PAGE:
While the deal's high-level rational makes some sense, I have 3 concerns about whether it's robust enough to ultimately pay off for Adobe, and more specifically strengthen their hand in the video space: (1) Are there actually incremental product integration opportunities beyond those already being pursued through the companies' existing partnership? (2) Are there actually incremental sales to be gained (and for which products), by putting the companies together? (3) Is this the optimal use of Adobe's resources given current and future market conditions for video?

    The product integration issue received a lot of attention in the analyst Q&A portion of the investor call. Yet, despite the number of times both CEOs answered it, few specifics were ever revealed, leaving what I perceived as a sense among the analysts and me (manifested by repeated similar questions), that the product benefits might not be well-understood, or worse, overblown.

    In my mind optimal product integration requires that the same person or team in an organization gets value from the 2 products being put together. Yet today the creative people using Flash are different from the marketing people using Omniture. In the organizations I've worked with there's already significant interaction between these groups as they continually modify apps to enhance user engagement and monetization. Maybe more can be achieved here, but with different audiences for the respective products, I'd want to see evidence.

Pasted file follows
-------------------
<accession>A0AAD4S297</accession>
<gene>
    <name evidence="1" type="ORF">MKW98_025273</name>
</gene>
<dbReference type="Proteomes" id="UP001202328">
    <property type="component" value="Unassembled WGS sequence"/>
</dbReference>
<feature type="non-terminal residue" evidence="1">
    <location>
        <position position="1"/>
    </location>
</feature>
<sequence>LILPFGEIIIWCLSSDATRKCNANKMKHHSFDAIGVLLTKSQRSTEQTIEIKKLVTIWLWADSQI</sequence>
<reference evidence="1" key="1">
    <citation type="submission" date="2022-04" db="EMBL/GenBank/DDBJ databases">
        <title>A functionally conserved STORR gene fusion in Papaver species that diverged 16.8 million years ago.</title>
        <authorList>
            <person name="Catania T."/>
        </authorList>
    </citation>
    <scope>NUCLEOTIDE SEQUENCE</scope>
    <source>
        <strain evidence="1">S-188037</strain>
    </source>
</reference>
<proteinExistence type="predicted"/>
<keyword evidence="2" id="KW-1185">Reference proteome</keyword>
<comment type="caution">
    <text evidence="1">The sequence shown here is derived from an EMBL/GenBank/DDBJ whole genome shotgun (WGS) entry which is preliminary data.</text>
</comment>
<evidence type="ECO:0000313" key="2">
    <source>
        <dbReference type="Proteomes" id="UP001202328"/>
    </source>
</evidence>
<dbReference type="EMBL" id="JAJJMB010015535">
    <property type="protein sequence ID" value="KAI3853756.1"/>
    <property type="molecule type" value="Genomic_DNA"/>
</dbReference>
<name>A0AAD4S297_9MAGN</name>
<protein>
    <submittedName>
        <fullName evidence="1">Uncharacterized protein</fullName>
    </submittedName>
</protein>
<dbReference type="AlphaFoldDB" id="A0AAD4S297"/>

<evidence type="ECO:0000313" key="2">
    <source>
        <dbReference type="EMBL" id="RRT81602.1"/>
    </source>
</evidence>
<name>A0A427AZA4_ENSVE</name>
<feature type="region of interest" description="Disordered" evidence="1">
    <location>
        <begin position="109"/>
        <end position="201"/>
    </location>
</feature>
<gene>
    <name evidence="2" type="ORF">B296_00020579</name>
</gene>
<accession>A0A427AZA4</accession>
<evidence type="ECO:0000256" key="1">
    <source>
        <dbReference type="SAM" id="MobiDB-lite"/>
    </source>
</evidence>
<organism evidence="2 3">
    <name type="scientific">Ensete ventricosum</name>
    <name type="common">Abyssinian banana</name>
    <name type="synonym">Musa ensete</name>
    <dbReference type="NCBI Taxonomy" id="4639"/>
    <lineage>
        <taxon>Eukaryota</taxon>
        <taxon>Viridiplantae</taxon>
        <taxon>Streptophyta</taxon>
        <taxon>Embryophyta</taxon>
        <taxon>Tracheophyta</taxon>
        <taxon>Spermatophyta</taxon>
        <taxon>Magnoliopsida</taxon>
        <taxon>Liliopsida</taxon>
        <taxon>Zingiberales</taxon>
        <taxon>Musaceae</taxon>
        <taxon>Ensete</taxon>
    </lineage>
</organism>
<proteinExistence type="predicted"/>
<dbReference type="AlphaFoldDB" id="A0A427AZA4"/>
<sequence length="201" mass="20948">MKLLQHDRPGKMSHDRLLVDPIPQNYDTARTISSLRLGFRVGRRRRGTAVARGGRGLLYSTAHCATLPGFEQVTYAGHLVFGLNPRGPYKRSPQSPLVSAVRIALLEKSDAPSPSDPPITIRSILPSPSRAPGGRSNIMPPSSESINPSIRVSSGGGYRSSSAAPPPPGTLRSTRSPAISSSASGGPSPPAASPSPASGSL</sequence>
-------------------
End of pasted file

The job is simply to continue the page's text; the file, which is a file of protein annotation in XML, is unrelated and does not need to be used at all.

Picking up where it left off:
Incremental sales were another area of intense analyst interest. Typically in acquisitions a key deal driver is that one (or both) of the companies' products can be put through the others' sales channels to increase volume. Yet, per the above, Adobe's creative tools are typically purchased in the creative group, not the marketing organization (sometimes it's even more complicated as a whole different entity is the buyer, as with CDNs and Flash Media Server). However there is a case to be made that as digital revenues become more important to companies, marketing will exert more influence.

    But still, is it likely that notoriously autonomous creative types are going to be swayed to use Adobe's tools because marketing types say that improved integration with Omniture makes analysis/tracking better? Conversely, is a marketing executive going to be persuaded to use Omniture because the creative group insists it must use Flash? Looming also is the question of whether one sales team and channel versed in selling packaged software (Adobe) can effectively help sell SaaS analytics (Omniture) and vice versa.

    These questions ultimately raise the final one - is this the best use of Adobe's resources? On the one hand, Omniture helps diversify Adobe's revenue and product base, opening up new markets for it. Diversification isn't a bad thing per se, but if the acquired products don't help the core business, it can quickly turn into a distraction, changing the organization into cluster of silos. Plus, while Omniture's revenues have quadrupled in 3 years, it has already forecast slowing growth. Generally I'm very skeptical of big acquisitions. Evidence has shown they rarely deliver the intended results, and often (as in the case of Ebay-Skype) they can actually be a value destroyer.